A convincing argument can be made that quarterback Tom Brady’s four-game Deflategate suspension last season actually worked in the New England Patriots’ favor.

The Patriots did not suffer competitively, winning three of the four games that Brady missed to begin the 2016 regular season. They, and the rest of the league, got to see the quality of backup Jimmy Garoppolo, and Coach Bill Belichick and offensive coordinator Josh McDaniels even found a way to get a victory with rookie Jacoby Brissett at quarterback.

Brady returned and had virtually no rust to knock off his game, throwing 28 touchdown passes and only two interceptions in a 12-game regular season. His season passer rating of 112.2 was his best since 2007. It all culminated with another Super Bowl triumph, thanks to the Patriots’ miraculous comeback against the Atlanta Falcons.

Things will be different for Brady and the Patriots this season. Belichick will not have to spend the upcoming training camp and preseason getting Garoppolo ready for Game 1 and Brady ready for Game 5. There will be no forced four-game vacation from football for Brady at the outset of the season.

Having the greatest quarterback in the sport’s history available all season will be a good thing for the Patriots, right? Perhaps. No one is saying that Brady should not play every game for which he is available.

But this time around, Brady, who turns 40 on Aug. 3, must endure 16 regular-season games instead of 12. He must absorb 16 games worth of hits instead of 12.

It helped, of course, that the Patriots’ offensive line played far better last season than it had in 2015, when Brady and the offense had their issues down the stretch and the season ended with a disappointing loss at Denver in the AFC championship game. But maybe, just maybe, the four fewer games of wear and tear for Brady during the regular season also were a contributing factor last season.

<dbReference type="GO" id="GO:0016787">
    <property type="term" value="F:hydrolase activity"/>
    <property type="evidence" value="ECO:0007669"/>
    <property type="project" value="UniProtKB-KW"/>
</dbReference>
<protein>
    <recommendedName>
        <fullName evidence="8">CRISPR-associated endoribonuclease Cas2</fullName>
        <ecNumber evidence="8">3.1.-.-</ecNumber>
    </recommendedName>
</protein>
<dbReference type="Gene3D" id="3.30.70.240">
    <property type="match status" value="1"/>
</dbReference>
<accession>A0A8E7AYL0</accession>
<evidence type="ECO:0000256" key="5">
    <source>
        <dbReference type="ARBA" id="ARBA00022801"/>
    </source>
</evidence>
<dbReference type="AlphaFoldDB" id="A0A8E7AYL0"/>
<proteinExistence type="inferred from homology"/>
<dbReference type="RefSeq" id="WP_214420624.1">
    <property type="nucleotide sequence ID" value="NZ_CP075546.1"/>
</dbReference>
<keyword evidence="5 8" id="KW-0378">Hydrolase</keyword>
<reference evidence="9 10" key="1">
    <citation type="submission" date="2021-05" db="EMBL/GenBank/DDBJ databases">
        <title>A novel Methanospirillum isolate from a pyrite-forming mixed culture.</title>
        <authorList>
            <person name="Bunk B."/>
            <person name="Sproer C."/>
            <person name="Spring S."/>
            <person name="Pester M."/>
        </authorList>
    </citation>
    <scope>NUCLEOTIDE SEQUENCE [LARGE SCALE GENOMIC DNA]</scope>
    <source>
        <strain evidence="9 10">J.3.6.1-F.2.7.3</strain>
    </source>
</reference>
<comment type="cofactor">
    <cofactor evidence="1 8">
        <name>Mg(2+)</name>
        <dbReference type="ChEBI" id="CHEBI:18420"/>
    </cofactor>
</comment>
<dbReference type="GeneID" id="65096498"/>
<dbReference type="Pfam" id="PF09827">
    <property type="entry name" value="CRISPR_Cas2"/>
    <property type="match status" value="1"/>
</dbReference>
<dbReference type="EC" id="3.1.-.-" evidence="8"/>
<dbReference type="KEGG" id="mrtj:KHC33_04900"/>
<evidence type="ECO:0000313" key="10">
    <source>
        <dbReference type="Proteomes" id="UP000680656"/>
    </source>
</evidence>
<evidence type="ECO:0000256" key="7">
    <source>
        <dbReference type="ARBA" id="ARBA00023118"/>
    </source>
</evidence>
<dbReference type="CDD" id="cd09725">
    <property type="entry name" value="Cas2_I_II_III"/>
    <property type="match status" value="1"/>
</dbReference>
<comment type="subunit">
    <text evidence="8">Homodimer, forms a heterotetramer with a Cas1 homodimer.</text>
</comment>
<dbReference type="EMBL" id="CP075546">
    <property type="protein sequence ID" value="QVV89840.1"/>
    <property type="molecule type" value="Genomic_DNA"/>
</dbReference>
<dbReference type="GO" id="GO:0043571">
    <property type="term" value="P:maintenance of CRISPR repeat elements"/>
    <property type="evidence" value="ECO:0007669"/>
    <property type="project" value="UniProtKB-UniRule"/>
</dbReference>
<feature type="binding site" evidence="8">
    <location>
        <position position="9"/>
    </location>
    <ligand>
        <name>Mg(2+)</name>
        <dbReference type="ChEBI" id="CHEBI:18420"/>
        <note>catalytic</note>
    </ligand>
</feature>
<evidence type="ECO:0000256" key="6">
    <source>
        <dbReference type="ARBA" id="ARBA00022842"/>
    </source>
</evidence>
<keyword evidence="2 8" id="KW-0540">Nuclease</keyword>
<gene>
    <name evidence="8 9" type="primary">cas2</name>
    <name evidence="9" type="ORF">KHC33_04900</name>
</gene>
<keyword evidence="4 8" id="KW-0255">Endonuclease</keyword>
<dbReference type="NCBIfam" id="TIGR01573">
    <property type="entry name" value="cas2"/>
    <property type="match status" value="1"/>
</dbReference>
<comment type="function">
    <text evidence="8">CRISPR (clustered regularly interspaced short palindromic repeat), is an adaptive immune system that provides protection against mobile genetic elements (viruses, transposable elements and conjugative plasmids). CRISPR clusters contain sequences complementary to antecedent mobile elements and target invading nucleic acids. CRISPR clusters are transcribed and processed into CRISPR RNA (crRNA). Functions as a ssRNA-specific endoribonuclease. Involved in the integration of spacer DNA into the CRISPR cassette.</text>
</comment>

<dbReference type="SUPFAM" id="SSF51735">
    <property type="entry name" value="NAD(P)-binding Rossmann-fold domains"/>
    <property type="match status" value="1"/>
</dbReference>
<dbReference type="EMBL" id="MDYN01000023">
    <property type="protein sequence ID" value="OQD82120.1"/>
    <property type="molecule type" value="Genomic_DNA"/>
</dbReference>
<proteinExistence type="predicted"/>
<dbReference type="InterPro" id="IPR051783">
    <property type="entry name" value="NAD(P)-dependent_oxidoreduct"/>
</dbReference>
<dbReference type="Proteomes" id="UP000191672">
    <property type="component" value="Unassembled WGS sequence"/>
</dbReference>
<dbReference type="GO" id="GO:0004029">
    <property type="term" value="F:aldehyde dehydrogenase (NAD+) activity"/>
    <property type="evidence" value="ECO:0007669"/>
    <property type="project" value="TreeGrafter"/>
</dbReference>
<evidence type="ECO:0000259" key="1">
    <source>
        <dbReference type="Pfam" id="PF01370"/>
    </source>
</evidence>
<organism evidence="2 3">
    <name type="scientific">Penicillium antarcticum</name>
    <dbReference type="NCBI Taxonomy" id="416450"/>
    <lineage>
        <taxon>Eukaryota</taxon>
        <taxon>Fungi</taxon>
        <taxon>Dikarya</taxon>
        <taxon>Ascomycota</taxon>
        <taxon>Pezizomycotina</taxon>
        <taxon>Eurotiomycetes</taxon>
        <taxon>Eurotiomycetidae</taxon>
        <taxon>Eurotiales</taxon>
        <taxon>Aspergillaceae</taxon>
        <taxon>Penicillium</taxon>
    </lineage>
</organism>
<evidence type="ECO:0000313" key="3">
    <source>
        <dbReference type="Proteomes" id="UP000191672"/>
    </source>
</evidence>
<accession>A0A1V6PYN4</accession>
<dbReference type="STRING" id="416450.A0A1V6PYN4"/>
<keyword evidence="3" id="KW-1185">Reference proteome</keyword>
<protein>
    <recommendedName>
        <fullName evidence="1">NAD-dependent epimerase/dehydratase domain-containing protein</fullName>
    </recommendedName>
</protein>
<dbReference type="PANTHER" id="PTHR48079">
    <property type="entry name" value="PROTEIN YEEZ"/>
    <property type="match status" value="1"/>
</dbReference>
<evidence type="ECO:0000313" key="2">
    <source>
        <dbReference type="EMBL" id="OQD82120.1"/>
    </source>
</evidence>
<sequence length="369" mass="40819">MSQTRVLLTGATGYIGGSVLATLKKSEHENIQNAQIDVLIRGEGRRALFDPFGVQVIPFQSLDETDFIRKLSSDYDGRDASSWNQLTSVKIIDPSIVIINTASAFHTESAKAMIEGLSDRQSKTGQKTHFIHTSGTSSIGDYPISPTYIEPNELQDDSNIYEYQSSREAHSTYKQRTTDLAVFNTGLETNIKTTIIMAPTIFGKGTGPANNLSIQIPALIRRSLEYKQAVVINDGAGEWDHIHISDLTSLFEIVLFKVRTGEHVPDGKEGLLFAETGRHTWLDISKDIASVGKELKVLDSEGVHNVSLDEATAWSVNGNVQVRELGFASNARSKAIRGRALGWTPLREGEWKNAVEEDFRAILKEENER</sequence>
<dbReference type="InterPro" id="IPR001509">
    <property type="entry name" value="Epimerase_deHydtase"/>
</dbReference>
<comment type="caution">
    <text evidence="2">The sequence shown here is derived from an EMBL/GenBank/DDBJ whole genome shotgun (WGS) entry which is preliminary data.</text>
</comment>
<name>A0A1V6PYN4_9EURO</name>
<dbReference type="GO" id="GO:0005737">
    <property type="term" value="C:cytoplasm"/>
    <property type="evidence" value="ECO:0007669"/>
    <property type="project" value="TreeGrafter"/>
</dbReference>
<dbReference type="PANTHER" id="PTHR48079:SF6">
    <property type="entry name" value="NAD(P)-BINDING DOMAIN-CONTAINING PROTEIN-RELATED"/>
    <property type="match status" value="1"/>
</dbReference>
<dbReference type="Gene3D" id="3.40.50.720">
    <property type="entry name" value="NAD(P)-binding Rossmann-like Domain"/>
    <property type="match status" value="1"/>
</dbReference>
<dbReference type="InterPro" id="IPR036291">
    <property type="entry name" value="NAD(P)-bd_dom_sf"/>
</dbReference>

Look at Brady’s chief rival, Peyton Manning. In 2014, a season in which he was 38, Manning had 39 touchdown passes, 15 interceptions and a 101.5 passer rating. In 2015, at 39, Manning had nine touchdown passes, 17 interceptions and a 67.9 passer rating. He retired after Denver’s defense led the way to his second career Super Bowl win.

The situations are different. Manning, by the end of his career, was playing on borrowed time, having returned from a career-threatening neck injury. Manning’s body finally betrayed him. Brady has been remarkably durable and shows no signs of slowing down.

But Brady will not be able to play forever, as he seems so intent upon trying to do. At some point, he will lose his fastball and begin to show his age. That point very well might be a few years away. But there is simply no way of knowing for certain. It will be interesting indeed to see whether playing a 16-game season at age 40 proves to be significantly more taxing on him than playing a 12-game season at age 39 was.

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